Saturday, March 14, 2009
Many of you might recognize the guy above...it is a good buddy, Clas Bjorling. A few years back at an Epic Camp we attended, he shared with me his thoughts on stretching for performance and the prevention of injury. If a guy running 2:42 off the bike and sub 2:30 in an open marathon talks about running improvement, I tend to find utility. Here are my thoughts a few years later after treating myself and others.
I see (and experience) my share of overuse running injuries. The initial injury can be debilitating, but often the subsequent aches and pains are a result of a cascade effect from the initial injury/overuse/weakness. The offending injury then results in overload of other muscles, and their subsequent tightness.
Often times, treatment is directed at the source of pain. Many times we ignore the initial symptoms and initiate compensatory mechanisms that overload other muscles in an effort to protect the initially weak muscle.
Start with this simple routine...I find it useful for nearly all running related injuries. The emphasis of the flexibility program is directed towards the running core stabilizing muscles that can be tight. Relieving the tightness throughout the all of the running muscles is more effective than isolating the affected muscle alone.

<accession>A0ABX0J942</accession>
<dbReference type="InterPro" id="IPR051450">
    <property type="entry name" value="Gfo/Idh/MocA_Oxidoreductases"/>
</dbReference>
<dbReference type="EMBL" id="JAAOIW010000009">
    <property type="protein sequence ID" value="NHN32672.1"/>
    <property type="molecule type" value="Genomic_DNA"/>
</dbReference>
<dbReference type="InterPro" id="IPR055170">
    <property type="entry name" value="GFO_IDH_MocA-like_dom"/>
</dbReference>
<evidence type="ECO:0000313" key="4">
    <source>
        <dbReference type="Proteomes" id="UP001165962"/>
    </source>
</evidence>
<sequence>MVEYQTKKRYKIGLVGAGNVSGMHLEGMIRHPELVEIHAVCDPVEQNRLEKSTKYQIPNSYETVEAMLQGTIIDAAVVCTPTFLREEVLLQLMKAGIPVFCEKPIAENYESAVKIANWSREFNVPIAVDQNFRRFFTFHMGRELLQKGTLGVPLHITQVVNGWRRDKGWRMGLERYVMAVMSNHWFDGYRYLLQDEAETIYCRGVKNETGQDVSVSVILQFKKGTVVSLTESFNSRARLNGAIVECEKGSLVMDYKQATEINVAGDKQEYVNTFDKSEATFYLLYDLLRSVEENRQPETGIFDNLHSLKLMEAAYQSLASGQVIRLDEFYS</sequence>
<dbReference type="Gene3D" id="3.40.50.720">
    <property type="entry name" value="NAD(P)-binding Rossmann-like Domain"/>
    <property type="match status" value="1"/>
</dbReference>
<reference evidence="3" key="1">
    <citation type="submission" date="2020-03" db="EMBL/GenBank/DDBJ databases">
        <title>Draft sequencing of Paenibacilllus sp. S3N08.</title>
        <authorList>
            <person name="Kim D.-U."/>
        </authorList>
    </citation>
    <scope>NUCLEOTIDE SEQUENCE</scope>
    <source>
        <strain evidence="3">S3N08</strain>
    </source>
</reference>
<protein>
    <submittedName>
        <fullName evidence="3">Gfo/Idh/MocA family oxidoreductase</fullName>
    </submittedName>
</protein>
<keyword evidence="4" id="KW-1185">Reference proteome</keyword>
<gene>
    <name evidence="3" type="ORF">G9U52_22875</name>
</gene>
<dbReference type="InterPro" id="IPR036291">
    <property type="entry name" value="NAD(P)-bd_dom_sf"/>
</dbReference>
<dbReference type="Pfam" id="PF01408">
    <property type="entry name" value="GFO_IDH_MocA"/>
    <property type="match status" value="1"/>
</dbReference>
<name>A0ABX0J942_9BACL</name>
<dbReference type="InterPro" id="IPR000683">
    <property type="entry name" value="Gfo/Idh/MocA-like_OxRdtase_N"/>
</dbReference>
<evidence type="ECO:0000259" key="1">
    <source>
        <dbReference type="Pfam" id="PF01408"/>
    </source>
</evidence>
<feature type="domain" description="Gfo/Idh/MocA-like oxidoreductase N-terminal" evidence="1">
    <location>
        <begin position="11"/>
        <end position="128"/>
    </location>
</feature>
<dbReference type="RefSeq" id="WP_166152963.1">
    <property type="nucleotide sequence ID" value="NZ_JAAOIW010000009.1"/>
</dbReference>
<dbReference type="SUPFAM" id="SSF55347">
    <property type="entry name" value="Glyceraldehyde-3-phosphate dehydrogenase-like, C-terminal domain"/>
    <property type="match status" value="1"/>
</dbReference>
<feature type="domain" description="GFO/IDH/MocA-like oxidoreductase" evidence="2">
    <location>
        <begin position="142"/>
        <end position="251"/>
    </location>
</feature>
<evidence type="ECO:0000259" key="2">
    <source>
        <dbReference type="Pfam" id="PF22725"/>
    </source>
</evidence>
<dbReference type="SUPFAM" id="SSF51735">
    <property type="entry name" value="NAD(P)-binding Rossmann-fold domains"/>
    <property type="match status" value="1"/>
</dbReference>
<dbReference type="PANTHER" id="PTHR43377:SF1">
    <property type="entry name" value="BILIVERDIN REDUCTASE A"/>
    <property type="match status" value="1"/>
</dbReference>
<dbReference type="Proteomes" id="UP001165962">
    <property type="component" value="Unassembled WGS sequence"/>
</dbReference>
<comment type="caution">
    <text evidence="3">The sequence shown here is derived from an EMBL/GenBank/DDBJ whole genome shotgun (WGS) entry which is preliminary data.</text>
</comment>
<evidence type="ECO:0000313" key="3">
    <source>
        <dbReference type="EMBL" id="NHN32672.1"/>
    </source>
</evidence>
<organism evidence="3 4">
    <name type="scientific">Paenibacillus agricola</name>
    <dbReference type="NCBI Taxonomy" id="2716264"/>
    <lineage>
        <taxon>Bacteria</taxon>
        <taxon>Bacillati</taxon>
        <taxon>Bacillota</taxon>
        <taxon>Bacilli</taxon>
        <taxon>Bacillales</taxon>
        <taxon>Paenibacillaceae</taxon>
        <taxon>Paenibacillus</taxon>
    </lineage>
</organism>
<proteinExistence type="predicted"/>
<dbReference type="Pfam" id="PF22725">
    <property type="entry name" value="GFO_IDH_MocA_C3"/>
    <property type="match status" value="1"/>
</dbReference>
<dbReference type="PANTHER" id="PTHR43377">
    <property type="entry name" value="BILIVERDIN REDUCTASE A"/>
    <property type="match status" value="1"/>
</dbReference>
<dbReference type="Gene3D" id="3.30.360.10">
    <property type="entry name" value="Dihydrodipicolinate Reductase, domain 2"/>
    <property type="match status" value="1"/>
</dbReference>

These stretches are commonly found in most Yoga classes. And though typical Yoga classes are great, most of us are too fatigued to participate on a regular basis in the midst of heavy triathlon training. For this reason, I've collected a set of passive stretches that are very restful that you can complete without a lot of additional active work They really work best when you are really fatigued:
down dog or bent knee calf stretches, leaning forward on hands
hero or lion pose
fire log pose
half lord of the fishes or sage
reclining big toe pose (use strap)
...sorry for the yoga terms; go to yogajournal.com for pics of poses.
Hope this is helpful.